The University of Michigan employs an admissions process that openly and unapologetically benefits minorities. Opponents decry the policy as a violation of the spirit, if not the letter, of the Bill of Rights (drawing specific attention to the Equal protection clause of the 14th Amendment). As one school administrator put it, "It's evil. It's not meant to be evil, but it's fundamentally wrong in a good society. That's what we always believed. Treat the races without discriminating on the basis of skin color." By contrast, proponents defend the policy on the grounds that it increases ethnic diversity, thus creating a more conducive learning environment.
In April 2003, the Supreme Court will decide which side is right - or at least constitutionally correct. On this decision, the future of affirmative action turns.
In the meantime, the battle continues to be fought on op-ed pages across the country. Sensible people everywhere agree that it is unacceptable to segregate our learning institutions along racial lines. The evidence is also pretty compelling that removing racial quotas causes ethnic enrollment to decrease in major universities. So, how do we best achieve diversity in higher education, without disregarding the equal protection and principles of equality afforded by the Bill of Rights?
Perhaps a good place to start would be to attack the problem not at college enrollment centers, but at the grade-school level where poor, urban students - mostly of color - are lagging behind the rest of the country. According to the 2000 National Assessment of Education Progress (NAEP) test, 63 percent of black, inner-city fourth-graders and 58 percent of urban Hispanic fourth-graders are unable to demonstrate a "basic" proficiency in reading. Another recent study released by the Manhattan Institute and The Black Alliance for Educational Options (BAEO), found that 44 percent of African-American students and 46 percent of Latino students drop out of high school, compared to just 22 percent of white students.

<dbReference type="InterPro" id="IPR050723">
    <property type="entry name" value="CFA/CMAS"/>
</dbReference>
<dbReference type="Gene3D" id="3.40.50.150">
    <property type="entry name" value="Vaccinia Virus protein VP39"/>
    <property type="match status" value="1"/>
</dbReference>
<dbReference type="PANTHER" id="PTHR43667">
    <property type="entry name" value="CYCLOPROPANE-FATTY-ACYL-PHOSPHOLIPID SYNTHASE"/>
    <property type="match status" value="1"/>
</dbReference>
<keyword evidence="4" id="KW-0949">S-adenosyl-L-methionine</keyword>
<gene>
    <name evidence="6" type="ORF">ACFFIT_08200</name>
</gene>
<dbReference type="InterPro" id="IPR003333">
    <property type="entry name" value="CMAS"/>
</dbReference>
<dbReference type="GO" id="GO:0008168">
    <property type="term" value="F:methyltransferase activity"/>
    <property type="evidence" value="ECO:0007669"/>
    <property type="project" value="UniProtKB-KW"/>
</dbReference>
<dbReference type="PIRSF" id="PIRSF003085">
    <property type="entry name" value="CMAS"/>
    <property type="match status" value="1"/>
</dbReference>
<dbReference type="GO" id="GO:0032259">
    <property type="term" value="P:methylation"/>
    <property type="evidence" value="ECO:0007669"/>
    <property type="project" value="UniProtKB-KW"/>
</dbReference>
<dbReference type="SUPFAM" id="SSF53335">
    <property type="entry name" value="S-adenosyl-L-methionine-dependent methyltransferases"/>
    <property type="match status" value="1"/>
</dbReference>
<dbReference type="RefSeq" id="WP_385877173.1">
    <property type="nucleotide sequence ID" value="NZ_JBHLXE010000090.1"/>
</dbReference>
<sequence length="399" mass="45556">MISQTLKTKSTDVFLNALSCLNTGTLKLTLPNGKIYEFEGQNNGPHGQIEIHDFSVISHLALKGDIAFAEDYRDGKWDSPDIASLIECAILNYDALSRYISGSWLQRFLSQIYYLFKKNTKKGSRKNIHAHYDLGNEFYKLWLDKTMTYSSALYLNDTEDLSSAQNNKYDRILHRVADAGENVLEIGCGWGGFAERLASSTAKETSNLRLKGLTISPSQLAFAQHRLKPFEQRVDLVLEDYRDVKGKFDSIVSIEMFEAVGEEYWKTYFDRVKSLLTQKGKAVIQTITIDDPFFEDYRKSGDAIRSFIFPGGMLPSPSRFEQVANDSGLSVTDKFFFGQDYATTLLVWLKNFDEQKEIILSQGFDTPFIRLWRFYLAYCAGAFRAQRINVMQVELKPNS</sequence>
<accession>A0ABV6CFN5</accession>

This is plainly a matter of social conditioning. After all, our social roles are carefully taught to us. A poor, minority child is stuck in an overcrowded class. All around him he sees the crude and vulgar testaments to urban life - gang symbols spray painted on the school walls, metal detectors, violence. Academic failure is accepted, customary. Through observation, he will learn that this is normal. He will adapt accordingly. There is a logical progression. A lack of elementary education equals a lack of higher education for America's poor black and Hispanic populations. That, in turn, equals a racial achievement gap that spawns ugly stereotypes about how minorities are lazy and unintelligent.
Such are the disastrous consequences of trapping low-income families, mostly of color, in educational systems without meaningful options.
You want to achieve diversity in higher education? Then break the cycle of conditioning at the grade-school level. Rather than focusing on the admission process for institutions of higher learning, we need to make sure that the elementary education system offers solutions. That means breaking apart those conditions that con young minorities into feeling trapped, despondent and without a future. We need to direct these efforts at disadvantaged elementary students because the sad fact is that, by the time most poor, urban students reach high school, their sense of future possibilities has already been ripped to shreds. Most of all, we need to consider the public education system in poor urban neighborhoods as something other than unalterable. That means embracing true change of the school voucher variety, rather than simply pushing a few students through college doors because of the color of their skin.
Accomplish this, and the result might just be - dare we dream - an education system that increases diversity in higher education, without violating the Constitution and without presuming that all blacks are victims. We may even be able to move beyond those initial steps of the civil rights movement.